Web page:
The Maryland Supreme Court granted a new trial after deciding that a firearms examiner should not have been permitted to offer an unqualified opinion that the crime scene bullets were fired from the defendant’s gun. Specifically, the reports, studies, and testimony relied on by the examiner did not demonstrate that the firearms identification methodology employed in the case could reliably support an unqualified conclusion that the bullets were fired from a particular firearm. Moreover, admission of the examiner’s testimony was not harmless error because, absent that evidence, the guilty verdict rested upon circumstantial evidence of a dispute between defendant and the victim, a witness who heard gunfire around the time of the dispute, a firearm recovered from the residence, and testimony of a jailhouse informant.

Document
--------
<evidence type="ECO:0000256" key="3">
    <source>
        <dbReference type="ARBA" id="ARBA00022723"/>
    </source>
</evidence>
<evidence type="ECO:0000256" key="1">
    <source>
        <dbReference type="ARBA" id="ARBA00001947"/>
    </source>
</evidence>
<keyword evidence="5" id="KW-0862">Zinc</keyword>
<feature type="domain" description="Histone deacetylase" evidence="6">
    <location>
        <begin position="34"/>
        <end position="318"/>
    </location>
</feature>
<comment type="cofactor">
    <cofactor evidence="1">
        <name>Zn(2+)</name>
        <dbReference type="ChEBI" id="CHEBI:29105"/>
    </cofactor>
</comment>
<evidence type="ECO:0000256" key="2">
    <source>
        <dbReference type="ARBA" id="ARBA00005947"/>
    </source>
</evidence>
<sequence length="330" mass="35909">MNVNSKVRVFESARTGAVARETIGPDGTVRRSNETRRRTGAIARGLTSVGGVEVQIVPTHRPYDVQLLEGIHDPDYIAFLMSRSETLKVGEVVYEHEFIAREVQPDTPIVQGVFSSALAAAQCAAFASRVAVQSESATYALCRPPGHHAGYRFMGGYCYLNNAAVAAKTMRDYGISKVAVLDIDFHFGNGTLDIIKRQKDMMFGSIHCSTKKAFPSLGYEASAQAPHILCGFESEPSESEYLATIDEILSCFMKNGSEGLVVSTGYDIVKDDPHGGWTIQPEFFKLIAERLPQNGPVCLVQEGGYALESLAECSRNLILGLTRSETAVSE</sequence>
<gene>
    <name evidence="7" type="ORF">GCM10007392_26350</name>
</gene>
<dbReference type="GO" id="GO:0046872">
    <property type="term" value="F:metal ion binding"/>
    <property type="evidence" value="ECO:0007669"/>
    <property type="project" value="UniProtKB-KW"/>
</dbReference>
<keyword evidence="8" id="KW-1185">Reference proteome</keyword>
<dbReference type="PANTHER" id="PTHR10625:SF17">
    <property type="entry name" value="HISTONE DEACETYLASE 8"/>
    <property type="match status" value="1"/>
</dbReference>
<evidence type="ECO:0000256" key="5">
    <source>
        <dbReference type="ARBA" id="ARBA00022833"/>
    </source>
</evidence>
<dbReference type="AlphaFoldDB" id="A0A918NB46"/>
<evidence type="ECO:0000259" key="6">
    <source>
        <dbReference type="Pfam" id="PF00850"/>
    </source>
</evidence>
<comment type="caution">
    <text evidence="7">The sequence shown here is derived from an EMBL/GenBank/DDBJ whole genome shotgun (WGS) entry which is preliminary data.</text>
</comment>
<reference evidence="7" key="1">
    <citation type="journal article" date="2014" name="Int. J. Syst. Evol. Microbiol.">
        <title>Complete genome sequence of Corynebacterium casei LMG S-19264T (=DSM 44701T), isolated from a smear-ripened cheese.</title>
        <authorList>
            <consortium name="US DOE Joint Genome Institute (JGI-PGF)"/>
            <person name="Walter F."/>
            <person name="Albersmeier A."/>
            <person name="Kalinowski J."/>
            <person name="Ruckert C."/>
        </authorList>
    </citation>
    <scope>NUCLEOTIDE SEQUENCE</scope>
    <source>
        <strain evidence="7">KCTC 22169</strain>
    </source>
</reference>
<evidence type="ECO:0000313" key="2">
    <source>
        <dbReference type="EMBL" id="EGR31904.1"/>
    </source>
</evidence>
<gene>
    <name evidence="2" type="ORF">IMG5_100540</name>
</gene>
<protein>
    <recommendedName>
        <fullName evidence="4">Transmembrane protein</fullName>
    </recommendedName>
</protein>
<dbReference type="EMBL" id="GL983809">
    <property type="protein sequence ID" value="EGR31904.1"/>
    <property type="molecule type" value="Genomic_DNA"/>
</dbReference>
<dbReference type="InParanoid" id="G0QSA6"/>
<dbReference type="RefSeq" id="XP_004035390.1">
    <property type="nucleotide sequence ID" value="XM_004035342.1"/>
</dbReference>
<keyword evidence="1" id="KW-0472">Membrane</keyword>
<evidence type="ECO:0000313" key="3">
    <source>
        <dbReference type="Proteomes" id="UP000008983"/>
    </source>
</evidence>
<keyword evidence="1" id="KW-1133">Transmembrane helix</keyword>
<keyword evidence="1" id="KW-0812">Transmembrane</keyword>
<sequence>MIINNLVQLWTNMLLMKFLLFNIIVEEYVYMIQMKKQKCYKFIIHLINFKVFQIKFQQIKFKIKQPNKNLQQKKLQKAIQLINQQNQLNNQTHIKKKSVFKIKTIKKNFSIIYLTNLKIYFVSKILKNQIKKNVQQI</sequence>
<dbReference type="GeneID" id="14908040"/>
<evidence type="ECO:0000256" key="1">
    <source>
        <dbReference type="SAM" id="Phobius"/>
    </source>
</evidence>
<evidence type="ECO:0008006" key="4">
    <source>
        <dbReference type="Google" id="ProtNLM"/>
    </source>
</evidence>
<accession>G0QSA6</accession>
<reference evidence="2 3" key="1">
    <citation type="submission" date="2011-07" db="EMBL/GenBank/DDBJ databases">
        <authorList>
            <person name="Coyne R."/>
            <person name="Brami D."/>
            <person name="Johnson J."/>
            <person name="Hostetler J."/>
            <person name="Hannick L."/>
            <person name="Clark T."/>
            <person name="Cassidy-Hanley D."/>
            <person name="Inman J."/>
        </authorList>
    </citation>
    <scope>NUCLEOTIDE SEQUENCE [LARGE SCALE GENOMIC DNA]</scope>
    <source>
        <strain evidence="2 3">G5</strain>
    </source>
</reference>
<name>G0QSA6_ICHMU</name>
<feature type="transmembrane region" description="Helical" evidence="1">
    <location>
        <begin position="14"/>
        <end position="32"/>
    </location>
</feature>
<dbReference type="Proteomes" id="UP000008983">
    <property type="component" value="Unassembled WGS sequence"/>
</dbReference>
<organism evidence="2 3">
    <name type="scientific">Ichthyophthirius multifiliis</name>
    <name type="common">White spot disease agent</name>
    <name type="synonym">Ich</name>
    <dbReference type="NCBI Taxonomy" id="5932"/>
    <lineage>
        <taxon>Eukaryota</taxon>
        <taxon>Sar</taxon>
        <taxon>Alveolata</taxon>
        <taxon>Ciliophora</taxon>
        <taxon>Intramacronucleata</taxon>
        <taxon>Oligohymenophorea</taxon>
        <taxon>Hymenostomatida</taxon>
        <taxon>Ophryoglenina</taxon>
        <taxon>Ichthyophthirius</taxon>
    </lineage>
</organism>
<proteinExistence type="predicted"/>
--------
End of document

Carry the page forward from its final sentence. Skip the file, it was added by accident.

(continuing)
Ballistics evidence can still be used to narrow down what category, brand, or model of gun may have been used in a crime, but it can’t be used anymore to link a shooting to one specific gun, according to the opinion. An important issue regarding the reliability is reproducibility. A study called Ames 2, found that when they tried to reproduce the opinions of one examiner versus another examiner, they found that over 50% of the time, the second examiner came to a different conclusion on the same evidence than the first examiner.
Read the entire full opinion here.